Sunday, July 28, 2013

Nemo: Heart of Ice

Janni knows that her father cast quite the long shadow. Being the daughter of Captain Nemo could make you feel like you can never quite measure up, especially when following in dad's footsteps pillaging different lands.

Nemo: Heart of Ice is like a summer action flick: full of action, fast-paced, full of amazing things to look at. Alan Moore and Kevin O'Neill have shown that at this point the League of Extraordinary Gentlemen stories can and will be about anything that they please. That being said, I found Nemo to be much more immediately enjoyable than the wild ride that was LXG: Century. Whereas that series was so ambitious and wide ranging, it was really nice to see everything so settled down for this latest graphic novel. This is not Alan Moore writing in the way that he usually does. You could almost suspect him of dialing it in but it still is a grand adventure story. 

Janni has a crew on the Nautilus just as her father once did. She is obviously full of ambition and decides that it is time to do something amazing. "It's about finding some purpose that's more than just piracy," she says. "Ready, the Nautilus...she's going back to the South Pole."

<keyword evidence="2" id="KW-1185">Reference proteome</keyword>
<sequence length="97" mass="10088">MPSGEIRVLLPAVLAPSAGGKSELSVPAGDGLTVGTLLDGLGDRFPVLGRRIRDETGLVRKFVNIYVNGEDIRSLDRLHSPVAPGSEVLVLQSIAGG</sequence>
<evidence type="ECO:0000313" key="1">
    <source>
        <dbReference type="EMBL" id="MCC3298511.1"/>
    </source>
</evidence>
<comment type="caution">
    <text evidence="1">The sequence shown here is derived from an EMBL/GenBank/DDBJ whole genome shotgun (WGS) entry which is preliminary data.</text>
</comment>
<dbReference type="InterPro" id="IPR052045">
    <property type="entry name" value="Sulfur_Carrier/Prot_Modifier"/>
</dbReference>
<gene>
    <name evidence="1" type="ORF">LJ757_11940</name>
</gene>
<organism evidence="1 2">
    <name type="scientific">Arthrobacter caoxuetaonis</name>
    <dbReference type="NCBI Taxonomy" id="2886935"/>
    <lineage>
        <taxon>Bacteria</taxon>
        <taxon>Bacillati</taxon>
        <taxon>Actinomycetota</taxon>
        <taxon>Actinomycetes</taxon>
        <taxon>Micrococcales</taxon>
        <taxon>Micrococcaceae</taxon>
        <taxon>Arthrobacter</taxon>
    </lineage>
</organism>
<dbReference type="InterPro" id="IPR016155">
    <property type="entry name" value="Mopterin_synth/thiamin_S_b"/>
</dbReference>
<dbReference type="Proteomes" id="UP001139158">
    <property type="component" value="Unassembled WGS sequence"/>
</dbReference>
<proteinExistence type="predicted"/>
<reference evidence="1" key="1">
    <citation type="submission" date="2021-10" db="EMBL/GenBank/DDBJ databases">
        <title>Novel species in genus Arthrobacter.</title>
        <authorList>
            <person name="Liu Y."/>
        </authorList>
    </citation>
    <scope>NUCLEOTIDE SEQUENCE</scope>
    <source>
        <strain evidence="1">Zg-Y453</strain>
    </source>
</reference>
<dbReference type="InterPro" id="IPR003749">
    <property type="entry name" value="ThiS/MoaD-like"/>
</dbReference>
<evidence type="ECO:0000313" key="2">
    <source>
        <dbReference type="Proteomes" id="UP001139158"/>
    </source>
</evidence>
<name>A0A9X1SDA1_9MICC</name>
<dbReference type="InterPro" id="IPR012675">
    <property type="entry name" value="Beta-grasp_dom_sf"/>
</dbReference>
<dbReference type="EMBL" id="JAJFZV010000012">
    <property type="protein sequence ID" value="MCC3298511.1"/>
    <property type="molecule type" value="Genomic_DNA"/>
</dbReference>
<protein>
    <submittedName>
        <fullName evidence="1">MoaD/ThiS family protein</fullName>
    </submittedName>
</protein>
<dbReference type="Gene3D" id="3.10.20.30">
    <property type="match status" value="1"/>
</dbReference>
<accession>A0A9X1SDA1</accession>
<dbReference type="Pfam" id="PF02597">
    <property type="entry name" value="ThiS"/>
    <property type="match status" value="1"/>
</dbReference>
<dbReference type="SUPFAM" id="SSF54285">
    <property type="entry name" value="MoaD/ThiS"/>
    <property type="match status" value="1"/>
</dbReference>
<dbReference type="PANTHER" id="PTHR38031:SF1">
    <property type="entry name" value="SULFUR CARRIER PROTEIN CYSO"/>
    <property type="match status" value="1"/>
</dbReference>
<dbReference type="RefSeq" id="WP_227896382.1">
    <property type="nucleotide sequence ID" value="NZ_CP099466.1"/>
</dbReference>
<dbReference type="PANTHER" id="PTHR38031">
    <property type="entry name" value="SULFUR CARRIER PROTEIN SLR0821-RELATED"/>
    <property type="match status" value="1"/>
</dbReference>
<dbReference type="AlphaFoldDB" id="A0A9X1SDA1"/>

Unfortunately for Janni, others are chasing the Nautilus into Antarctica in order to sabotage them. What follows is a game of cat and mouse in a wondrous and newly discovered location in Antarctica. Some particularly nonhuman ancient buildings and artifacts are uncovered, but that doesn't mean that there are any concrete answers given.

Janni's mission of exploration does not end particularly well. Lives are lost, dangers are met, and by the end of it all it seems that Nemo's daughter is too rattled to try it all again. Sure, it is a realistic outcome, but I wish that Janni was stronger and that she could pick herself up again by the last page. I don't know what the next phase of plans is for the LXG tapestry, or if one even exists at this point, but I sincerely hope that we get to see more of the exploits of Janni. I really liked her character and her strength up until everything went awry toward the end.

Alan Moore let his artistic partner show off even more than in any previous LXG outing. I think it is safe to say that there were never more splash pages in one of their earlier books. Moore provides the space for O'Neill to dazzle with his great landscapes and dizzying alien monuments. Heart of Ice is a book that is thrilling just to look at, and if it is in fact a quick read, it is well worth the price to go back and pore over the illustrations.

Of course there are always some "guest appearances" in any book in the series, and this one sees a visit from none other than "She" from H. Rider Haggard's novel. It's probably just because I have fond memories of the novel that I was so glad the character was included in this comic.

Overall I found myself really hoping that there is more LXG in this style coming down the pike. This was a straightforward adventure yarn, and all of the excesses of Century have been whittled down.

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